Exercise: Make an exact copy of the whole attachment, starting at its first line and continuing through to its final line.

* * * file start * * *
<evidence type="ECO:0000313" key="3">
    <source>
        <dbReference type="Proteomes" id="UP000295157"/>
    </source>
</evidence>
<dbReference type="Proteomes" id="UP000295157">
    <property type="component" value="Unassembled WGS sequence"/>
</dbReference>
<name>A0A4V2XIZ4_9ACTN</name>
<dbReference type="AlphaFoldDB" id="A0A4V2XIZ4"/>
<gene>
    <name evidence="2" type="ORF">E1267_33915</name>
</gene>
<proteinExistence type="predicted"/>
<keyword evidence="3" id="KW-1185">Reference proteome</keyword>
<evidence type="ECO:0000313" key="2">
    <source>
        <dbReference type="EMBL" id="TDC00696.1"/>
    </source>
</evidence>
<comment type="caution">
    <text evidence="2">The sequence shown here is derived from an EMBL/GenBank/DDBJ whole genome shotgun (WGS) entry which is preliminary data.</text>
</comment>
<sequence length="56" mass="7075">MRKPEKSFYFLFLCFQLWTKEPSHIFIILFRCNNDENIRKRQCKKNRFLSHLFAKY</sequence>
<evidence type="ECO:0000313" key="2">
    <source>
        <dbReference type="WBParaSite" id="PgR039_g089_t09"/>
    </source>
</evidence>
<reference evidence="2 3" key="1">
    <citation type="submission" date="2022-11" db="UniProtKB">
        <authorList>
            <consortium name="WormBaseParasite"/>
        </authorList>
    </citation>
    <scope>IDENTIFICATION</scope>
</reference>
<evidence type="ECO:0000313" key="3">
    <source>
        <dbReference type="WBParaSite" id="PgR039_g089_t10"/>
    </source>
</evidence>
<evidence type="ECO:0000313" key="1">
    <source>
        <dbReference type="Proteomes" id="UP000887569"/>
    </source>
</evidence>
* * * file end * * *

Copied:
<evidence type="ECO:0000313" key="3">
    <source>
        <dbReference type="Proteomes" id="UP000295157"/>
    </source>
</evidence>
<dbReference type="Proteomes" id="UP000295157">
    <property type="component" value="Unassembled WGS sequence"/>
</dbReference>
<name>A0A4V2XIZ4_9ACTN</name>
<dbReference type="AlphaFoldDB" id="A0A4V2XIZ4"/>
<gene>
    <name evidence="2" type="ORF">E1267_33915</name>
</gene>
<proteinExistence type="predicted"/>
<keyword evidence="3" id="KW-1185">Reference proteome</keyword>
<evidence type="ECO:0000313" key="2">
    <source>
        <dbReference type="EMBL" id="TDC00696.1"/>
    </source>
</evidence>
<comment type="caution">
    <text evidence="2">The sequence shown here is derived from an EMBL/GenBank/DDBJ whole genome shotgun (WGS) entry which is preliminary data.</text>
</comment>
<sequence length="56" mass="7075">MRKPEKSFYFLFLCFQLWTKEPSHIFIILFRCNNDENIRKRQCKKNRFLSHLFAKY</sequence>
<evidence type="ECO:0000313" key="2">
    <source>
        <dbReference type="WBParaSite" id="PgR039_g089_t09"/>
    </source>
</evidence>
<reference evidence="2 3" key="1">
    <citation type="submission" date="2022-11" db="UniProtKB">
        <authorList>
            <consortium name="WormBaseParasite"/>
        </authorList>
    </citation>
    <scope>IDENTIFICATION</scope>
</reference>
<evidence type="ECO:0000313" key="3">
    <source>
        <dbReference type="WBParaSite" id="PgR039_g089_t10"/>
    </source>
</evidence>
<evidence type="ECO:0000313" key="1">
    <source>
        <dbReference type="Proteomes" id="UP000887569"/>
    </source>
</evidence>